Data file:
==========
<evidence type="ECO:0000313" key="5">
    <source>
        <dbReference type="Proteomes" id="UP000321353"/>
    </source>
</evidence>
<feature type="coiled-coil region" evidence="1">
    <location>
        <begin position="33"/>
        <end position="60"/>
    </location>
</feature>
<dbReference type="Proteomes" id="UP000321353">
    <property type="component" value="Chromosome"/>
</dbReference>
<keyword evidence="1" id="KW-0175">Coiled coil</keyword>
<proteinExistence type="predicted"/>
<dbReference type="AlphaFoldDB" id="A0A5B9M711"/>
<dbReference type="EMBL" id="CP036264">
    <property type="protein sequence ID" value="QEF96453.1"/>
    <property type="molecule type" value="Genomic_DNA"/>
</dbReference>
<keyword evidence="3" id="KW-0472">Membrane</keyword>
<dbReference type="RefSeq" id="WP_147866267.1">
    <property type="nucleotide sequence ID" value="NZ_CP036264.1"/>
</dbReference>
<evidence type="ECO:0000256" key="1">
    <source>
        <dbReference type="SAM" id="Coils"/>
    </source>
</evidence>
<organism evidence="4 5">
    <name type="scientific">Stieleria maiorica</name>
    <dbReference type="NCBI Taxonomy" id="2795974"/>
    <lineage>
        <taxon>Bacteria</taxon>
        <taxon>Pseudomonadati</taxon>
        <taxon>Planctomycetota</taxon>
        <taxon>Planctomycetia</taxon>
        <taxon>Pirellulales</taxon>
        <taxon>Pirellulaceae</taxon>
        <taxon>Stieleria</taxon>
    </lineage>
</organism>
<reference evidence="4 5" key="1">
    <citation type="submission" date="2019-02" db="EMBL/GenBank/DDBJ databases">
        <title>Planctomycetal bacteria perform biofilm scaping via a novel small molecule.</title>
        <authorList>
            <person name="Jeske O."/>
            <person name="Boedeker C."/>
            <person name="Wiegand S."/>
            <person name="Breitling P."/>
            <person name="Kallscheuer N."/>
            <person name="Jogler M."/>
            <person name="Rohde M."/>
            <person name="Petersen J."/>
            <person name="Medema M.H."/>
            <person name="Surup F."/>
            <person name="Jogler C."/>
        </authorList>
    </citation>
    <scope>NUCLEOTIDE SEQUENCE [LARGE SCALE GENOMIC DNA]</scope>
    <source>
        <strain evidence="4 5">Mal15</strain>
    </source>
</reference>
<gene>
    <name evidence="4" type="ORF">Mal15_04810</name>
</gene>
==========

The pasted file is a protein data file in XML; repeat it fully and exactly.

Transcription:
<evidence type="ECO:0000313" key="5">
    <source>
        <dbReference type="Proteomes" id="UP000321353"/>
    </source>
</evidence>
<feature type="coiled-coil region" evidence="1">
    <location>
        <begin position="33"/>
        <end position="60"/>
    </location>
</feature>
<dbReference type="Proteomes" id="UP000321353">
    <property type="component" value="Chromosome"/>
</dbReference>
<keyword evidence="1" id="KW-0175">Coiled coil</keyword>
<proteinExistence type="predicted"/>
<dbReference type="AlphaFoldDB" id="A0A5B9M711"/>
<dbReference type="EMBL" id="CP036264">
    <property type="protein sequence ID" value="QEF96453.1"/>
    <property type="molecule type" value="Genomic_DNA"/>
</dbReference>
<keyword evidence="3" id="KW-0472">Membrane</keyword>
<dbReference type="RefSeq" id="WP_147866267.1">
    <property type="nucleotide sequence ID" value="NZ_CP036264.1"/>
</dbReference>
<evidence type="ECO:0000256" key="1">
    <source>
        <dbReference type="SAM" id="Coils"/>
    </source>
</evidence>
<organism evidence="4 5">
    <name type="scientific">Stieleria maiorica</name>
    <dbReference type="NCBI Taxonomy" id="2795974"/>
    <lineage>
        <taxon>Bacteria</taxon>
        <taxon>Pseudomonadati</taxon>
        <taxon>Planctomycetota</taxon>
        <taxon>Planctomycetia</taxon>
        <taxon>Pirellulales</taxon>
        <taxon>Pirellulaceae</taxon>
        <taxon>Stieleria</taxon>
    </lineage>
</organism>
<reference evidence="4 5" key="1">
    <citation type="submission" date="2019-02" db="EMBL/GenBank/DDBJ databases">
        <title>Planctomycetal bacteria perform biofilm scaping via a novel small molecule.</title>
        <authorList>
            <person name="Jeske O."/>
            <person name="Boedeker C."/>
            <person name="Wiegand S."/>
            <person name="Breitling P."/>
            <person name="Kallscheuer N."/>
            <person name="Jogler M."/>
            <person name="Rohde M."/>
            <person name="Petersen J."/>
            <person name="Medema M.H."/>
            <person name="Surup F."/>
            <person name="Jogler C."/>
        </authorList>
    </citation>
    <scope>NUCLEOTIDE SEQUENCE [LARGE SCALE GENOMIC DNA]</scope>
    <source>
        <strain evidence="4 5">Mal15</strain>
    </source>
</reference>
<gene>
    <name evidence="4" type="ORF">Mal15_04810</name>
</gene>